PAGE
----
I recently met an ambitious young loans banker at Captain’s Bar, the classic meeting place of old and new, rich and a bit richer, sozzled and firmly-on-the-way. He was not happy, bemoaning a transaction that he was dying to participate in but couldn’t get internal approval for. The reason was simple — the borrower planned to use the money for projects in volatile and controversial countries including Iraq, Sudan and Turkey.
But the chap wasn’t upset about his bank’s strict approval process. Instead he blamed the deal’s bookrunners for mentioning these countries in the loan documents. According to him, a ‘general corporate purposes’ note would have sufficed.
What a breathtaking commitment to concision! This banker was clearly on a Hemingwayesque bent, determined that only the smallest number of words are used to maximum effect. He was a financial Raymond Carver, a cummings of covenants. Either that, or he was hoping to get away with participating in deals he really should have stayed well away from.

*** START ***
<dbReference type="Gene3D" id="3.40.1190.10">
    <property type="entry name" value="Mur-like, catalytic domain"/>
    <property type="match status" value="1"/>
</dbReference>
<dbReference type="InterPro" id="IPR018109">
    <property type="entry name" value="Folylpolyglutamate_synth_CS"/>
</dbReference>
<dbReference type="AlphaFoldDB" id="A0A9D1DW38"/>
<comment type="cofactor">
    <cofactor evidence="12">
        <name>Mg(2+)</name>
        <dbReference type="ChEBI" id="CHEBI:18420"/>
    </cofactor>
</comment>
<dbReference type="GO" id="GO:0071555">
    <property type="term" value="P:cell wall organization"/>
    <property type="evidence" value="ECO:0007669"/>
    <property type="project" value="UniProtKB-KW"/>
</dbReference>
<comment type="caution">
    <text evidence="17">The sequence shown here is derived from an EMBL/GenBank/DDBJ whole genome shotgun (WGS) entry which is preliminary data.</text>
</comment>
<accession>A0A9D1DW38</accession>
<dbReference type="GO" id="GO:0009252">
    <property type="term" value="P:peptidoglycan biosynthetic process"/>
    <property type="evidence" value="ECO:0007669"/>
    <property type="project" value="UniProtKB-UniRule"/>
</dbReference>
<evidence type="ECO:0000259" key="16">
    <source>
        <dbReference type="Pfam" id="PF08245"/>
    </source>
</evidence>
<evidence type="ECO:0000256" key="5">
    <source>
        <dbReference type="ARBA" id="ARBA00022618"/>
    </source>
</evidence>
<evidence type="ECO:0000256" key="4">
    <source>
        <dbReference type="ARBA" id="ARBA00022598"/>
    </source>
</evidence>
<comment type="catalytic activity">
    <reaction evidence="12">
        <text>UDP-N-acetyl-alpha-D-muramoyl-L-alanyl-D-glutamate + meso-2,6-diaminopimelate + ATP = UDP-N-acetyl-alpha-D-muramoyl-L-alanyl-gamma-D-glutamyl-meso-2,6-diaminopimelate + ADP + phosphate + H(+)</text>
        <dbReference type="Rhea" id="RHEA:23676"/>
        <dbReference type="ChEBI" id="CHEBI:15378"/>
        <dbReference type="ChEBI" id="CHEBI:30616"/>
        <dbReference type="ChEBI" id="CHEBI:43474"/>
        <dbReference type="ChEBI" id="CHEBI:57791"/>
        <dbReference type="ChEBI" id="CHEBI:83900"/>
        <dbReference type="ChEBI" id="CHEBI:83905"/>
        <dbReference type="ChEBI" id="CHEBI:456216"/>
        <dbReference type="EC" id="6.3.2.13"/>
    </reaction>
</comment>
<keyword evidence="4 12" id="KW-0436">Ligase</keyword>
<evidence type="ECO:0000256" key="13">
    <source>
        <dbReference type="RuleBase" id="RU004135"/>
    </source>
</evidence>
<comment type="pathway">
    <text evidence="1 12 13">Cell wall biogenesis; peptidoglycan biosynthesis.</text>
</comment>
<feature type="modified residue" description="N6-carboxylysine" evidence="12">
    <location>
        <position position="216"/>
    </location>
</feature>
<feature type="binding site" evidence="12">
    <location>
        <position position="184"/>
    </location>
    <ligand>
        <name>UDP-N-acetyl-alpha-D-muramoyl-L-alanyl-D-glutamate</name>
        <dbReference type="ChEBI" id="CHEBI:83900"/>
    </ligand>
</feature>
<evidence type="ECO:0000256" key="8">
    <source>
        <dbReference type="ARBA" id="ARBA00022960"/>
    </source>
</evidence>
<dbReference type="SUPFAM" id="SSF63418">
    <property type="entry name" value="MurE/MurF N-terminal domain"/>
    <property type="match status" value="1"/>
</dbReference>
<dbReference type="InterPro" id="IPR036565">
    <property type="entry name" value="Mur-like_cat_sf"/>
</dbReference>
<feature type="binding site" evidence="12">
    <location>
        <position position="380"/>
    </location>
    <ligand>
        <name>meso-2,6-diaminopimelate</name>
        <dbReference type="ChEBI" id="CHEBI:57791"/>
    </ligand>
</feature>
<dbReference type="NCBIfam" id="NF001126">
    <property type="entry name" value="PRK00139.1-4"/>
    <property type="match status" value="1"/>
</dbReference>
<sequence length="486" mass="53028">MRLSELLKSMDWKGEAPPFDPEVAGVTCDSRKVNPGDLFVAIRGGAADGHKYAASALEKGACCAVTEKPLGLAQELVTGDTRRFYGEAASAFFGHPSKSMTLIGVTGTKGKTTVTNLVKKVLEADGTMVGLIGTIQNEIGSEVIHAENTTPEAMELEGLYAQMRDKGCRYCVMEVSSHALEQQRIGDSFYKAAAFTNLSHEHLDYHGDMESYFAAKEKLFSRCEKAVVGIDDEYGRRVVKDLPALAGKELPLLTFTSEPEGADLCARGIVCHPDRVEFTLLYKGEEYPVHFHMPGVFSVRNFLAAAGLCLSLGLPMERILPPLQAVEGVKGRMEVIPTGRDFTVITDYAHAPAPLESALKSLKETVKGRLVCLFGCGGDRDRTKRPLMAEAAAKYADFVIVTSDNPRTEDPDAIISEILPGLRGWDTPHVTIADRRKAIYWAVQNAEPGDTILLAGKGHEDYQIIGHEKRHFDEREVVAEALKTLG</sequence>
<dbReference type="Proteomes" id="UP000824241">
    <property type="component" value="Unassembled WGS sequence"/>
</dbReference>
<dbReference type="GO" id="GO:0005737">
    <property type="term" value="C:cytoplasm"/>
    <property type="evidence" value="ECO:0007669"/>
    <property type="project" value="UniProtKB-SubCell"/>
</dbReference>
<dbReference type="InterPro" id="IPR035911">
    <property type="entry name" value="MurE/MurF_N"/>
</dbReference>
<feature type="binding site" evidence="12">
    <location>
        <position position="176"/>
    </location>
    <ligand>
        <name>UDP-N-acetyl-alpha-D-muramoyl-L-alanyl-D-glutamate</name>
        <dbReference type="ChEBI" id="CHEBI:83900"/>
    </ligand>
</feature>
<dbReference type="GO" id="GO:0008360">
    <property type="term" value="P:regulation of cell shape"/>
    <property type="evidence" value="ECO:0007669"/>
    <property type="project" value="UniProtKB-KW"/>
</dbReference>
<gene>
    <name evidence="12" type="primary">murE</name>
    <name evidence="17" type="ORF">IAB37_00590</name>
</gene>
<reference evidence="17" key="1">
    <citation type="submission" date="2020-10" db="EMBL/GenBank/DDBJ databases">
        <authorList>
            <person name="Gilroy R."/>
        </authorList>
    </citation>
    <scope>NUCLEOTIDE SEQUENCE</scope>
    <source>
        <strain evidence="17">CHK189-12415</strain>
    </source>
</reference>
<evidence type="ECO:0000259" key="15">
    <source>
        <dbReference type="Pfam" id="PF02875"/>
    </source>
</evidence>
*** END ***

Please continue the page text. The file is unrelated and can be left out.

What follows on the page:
I did wonder whether removing the list of countries from the loan documentation would really have made all that much difference. Wouldn’t his bank’s credit committee have looked into the specifics of the company? Wouldn’t a simple bit of due diligence have thrown up the fact that it was operating in war-torn countries with high credit risk?
He shrugged. It didn’t matter anyway, he said. He would just wait and buy the deal in the secondary market.